_76894099_theranos-logoThis article, and many like it that I’ve read over the years, highlights a big issue in the public relations industry—What responsibility does a PR manager have to give honest feedback and perspective to both the company’s executives and to the market in general? If the goal of a CEO is to build the valuation of the company, how much hyperbole is allowed? Lying can get you in to trouble, but is it a lie to merely hype the new company or product and paint a vision of where the company can eventually be?

“Yet in other ways Theranos evokes a central theme in today’s tech industry: startups which promise to disrupt lucrative businesses and become valued on the basis of fantasies about their potential, rather than present reality. Investors are so keen to get a piece of any sexy-sounding startup that they lap up entrepreneurs’ hype—and anyone who asks awkward questions risks being cut out of the funding round in favour of someone more trusting.”—The Economist

Our industry is full of examples of companies or products that were over-hyped only to crash and burn. The issue of FUD is also a part of this but that will be for another blog post down the road.

Promoting a company or product in order to gain attention and build valuation or secure investors is part of our job. To me the question becomes, who are we responsible too? I know that if I was working with a CEO or CMO who wanted us to over-promote something, or outright lie about it’s potential, I would have a problem with it. We always counsel our clients to be ethical and we expect them to behave the same.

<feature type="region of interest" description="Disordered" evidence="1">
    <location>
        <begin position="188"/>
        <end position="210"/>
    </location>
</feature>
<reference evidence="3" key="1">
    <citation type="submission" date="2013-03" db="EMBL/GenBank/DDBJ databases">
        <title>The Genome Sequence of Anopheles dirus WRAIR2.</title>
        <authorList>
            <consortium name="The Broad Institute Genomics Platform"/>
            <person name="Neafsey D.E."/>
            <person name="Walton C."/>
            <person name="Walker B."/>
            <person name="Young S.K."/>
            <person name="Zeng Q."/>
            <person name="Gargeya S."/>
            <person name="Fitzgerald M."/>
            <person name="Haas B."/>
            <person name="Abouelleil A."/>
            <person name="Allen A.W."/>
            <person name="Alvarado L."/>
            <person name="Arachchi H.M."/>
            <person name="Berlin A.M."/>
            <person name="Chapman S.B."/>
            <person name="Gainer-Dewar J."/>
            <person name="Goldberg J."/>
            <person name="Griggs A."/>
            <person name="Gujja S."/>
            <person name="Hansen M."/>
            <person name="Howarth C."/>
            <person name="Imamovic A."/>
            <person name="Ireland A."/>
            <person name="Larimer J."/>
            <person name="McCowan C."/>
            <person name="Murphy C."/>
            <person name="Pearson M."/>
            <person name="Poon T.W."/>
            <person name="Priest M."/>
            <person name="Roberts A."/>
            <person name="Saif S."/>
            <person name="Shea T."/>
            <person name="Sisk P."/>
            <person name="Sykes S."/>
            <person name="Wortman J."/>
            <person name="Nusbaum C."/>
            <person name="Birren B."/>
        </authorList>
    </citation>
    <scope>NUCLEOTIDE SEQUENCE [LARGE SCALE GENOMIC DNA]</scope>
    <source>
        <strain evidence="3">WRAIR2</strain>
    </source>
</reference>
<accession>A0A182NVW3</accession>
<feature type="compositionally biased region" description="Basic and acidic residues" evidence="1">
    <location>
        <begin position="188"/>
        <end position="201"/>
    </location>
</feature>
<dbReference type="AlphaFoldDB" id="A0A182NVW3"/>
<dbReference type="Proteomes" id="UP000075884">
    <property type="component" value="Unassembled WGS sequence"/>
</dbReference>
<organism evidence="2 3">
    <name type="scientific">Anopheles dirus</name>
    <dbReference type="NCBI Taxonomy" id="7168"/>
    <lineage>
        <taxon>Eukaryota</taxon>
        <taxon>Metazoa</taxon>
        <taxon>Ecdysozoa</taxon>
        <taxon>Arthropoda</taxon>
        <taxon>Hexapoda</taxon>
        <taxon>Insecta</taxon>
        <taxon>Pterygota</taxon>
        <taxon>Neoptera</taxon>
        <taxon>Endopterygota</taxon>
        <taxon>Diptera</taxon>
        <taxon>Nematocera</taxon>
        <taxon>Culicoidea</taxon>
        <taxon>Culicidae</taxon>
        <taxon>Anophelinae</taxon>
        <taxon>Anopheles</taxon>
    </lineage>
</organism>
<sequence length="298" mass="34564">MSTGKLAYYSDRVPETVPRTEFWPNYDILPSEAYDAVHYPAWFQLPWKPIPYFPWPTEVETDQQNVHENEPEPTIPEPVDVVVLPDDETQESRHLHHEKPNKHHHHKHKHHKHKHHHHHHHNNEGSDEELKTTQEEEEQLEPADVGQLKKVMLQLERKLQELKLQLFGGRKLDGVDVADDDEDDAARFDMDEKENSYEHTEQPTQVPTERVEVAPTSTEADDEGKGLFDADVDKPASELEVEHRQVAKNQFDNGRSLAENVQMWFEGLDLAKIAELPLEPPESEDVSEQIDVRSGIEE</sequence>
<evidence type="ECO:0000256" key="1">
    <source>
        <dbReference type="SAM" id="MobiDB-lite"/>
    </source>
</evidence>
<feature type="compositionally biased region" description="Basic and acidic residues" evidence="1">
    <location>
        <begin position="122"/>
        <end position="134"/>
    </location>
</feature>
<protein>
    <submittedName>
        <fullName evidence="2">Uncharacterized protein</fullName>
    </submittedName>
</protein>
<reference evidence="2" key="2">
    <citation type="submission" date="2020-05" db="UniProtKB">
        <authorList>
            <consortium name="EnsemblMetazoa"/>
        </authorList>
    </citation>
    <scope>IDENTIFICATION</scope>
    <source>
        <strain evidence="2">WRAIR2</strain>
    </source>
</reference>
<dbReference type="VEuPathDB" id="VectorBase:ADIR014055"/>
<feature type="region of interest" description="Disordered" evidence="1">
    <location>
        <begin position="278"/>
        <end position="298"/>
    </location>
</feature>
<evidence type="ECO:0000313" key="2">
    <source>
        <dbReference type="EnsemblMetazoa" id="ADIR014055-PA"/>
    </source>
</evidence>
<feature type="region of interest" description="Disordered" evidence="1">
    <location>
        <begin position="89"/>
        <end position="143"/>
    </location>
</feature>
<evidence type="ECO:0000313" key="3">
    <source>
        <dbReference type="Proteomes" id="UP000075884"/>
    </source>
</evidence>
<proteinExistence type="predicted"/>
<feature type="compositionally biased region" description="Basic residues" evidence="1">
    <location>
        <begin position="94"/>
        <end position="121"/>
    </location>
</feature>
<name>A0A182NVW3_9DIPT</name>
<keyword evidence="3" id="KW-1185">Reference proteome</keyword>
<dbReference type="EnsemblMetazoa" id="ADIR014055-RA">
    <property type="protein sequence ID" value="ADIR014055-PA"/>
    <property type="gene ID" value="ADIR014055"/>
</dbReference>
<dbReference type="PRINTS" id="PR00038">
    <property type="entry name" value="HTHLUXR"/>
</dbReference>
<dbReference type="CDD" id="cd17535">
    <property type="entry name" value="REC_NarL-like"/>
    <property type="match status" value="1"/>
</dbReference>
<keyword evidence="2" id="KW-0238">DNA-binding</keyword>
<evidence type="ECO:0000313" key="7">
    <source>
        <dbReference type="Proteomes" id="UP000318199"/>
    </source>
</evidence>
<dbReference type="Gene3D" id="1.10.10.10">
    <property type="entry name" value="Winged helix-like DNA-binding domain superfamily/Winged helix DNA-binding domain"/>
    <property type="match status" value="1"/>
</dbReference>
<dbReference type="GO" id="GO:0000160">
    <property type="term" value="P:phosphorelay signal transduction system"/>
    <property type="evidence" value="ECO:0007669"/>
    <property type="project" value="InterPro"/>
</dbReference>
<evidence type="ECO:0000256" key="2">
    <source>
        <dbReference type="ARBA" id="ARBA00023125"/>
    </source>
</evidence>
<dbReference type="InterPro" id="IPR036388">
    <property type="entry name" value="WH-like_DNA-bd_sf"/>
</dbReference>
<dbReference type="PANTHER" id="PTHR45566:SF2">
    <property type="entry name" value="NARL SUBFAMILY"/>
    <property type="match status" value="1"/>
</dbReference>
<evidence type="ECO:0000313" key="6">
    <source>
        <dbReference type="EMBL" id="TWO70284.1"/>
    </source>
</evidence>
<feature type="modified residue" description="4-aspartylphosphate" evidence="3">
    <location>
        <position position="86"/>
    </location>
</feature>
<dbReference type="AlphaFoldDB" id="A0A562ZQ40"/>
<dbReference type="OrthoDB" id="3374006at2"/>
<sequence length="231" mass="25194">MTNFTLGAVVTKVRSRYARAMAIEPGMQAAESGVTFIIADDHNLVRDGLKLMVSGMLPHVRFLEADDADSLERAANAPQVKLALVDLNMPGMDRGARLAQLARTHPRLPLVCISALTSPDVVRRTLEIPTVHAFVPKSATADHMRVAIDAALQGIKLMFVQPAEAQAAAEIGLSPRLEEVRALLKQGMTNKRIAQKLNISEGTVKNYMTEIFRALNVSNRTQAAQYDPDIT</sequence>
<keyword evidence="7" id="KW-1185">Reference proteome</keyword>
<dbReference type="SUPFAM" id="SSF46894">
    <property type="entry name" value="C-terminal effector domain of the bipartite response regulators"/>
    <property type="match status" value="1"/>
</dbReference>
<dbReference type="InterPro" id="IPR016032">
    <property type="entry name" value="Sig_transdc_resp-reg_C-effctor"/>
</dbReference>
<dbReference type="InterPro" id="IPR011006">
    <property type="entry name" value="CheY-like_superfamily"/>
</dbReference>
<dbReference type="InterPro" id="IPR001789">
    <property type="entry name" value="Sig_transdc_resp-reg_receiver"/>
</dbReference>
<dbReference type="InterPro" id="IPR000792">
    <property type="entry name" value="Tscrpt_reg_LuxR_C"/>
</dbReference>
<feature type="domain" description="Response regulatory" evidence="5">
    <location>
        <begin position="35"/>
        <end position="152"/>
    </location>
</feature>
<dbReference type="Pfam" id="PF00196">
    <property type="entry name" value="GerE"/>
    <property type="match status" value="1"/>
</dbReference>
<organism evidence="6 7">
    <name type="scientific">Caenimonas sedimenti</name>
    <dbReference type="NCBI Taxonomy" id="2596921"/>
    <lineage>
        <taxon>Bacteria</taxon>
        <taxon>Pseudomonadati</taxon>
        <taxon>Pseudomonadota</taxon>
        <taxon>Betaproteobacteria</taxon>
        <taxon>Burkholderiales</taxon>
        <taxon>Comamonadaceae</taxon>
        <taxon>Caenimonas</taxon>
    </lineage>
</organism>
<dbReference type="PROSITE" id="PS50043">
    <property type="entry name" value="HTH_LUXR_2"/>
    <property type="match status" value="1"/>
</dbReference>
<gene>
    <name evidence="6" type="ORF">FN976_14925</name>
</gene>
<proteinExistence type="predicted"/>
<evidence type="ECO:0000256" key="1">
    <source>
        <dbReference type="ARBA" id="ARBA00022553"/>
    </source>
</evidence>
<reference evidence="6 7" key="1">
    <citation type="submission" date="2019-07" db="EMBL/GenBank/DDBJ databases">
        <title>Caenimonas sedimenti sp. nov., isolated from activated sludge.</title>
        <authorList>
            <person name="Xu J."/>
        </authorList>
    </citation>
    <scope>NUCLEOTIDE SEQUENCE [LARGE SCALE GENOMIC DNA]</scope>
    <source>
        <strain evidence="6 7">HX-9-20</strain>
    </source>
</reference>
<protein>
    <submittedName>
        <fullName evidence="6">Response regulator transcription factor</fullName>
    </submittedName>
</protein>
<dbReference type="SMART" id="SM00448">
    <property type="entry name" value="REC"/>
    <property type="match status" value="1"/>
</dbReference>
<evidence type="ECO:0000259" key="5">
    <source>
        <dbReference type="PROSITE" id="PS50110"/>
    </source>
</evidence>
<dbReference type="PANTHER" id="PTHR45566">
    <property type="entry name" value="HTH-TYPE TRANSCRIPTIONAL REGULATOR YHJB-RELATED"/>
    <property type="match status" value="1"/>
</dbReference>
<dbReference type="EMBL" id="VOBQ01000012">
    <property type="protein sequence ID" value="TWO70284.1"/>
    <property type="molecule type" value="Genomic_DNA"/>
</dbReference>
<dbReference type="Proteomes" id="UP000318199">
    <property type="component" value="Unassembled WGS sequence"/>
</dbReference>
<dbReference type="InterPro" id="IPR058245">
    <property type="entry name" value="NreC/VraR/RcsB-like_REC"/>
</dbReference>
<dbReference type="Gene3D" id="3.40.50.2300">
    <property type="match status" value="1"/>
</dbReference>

Anyone who has had to give someone constructive criticism knows how awkward it can be. Imagine if you were working with a CEO or CMO and you knew they were bending the truth or outright lying, what would you do? Have you ever had a similar experience?

Why is it so hard to get sales and marketing to play nicely together?

November 19th, 2015 by Rob Goodman

I’ve never quite understood why it’s so hard to get the folks in the sales department to work closely with the PR team. I’ve worked with many big technology companies, including Oracle, Microsoft, and Apple, and rarely have I ever had an easy time engaging with the sales team. It’s a very strange relationship even though it’s really a symbiotic relationship—both sides can benefit from working with the other.

One theory I’ve heard is that the people in each of these departments are fundamentally different personality wise.  Chief Marketer Magazine had an interested article that focused on what each side brings to the table, using a Kirk and Spock analogy:

Spock represents the logical, data-driven (machine-like) approach to decision making, while Captain Kirk Kirk and Spockrelied mainly on his training, experience and instincts to get the crew out of a tight spot. Ultimately, the Enterprise completed its mission because Kirk and Spock often collaborated to find the right answer together—demonstrating how successful man machine collaboration could be.

The key to success is collaboration. When I’ve run into roadblocks with sales reps refusing to share customer examples, it’s usually because they don’t want to lose control of the relationship with the customer. Plus, they don’t want someone from the PR team messing up the company’s standing with the customer—both of which I completely understand.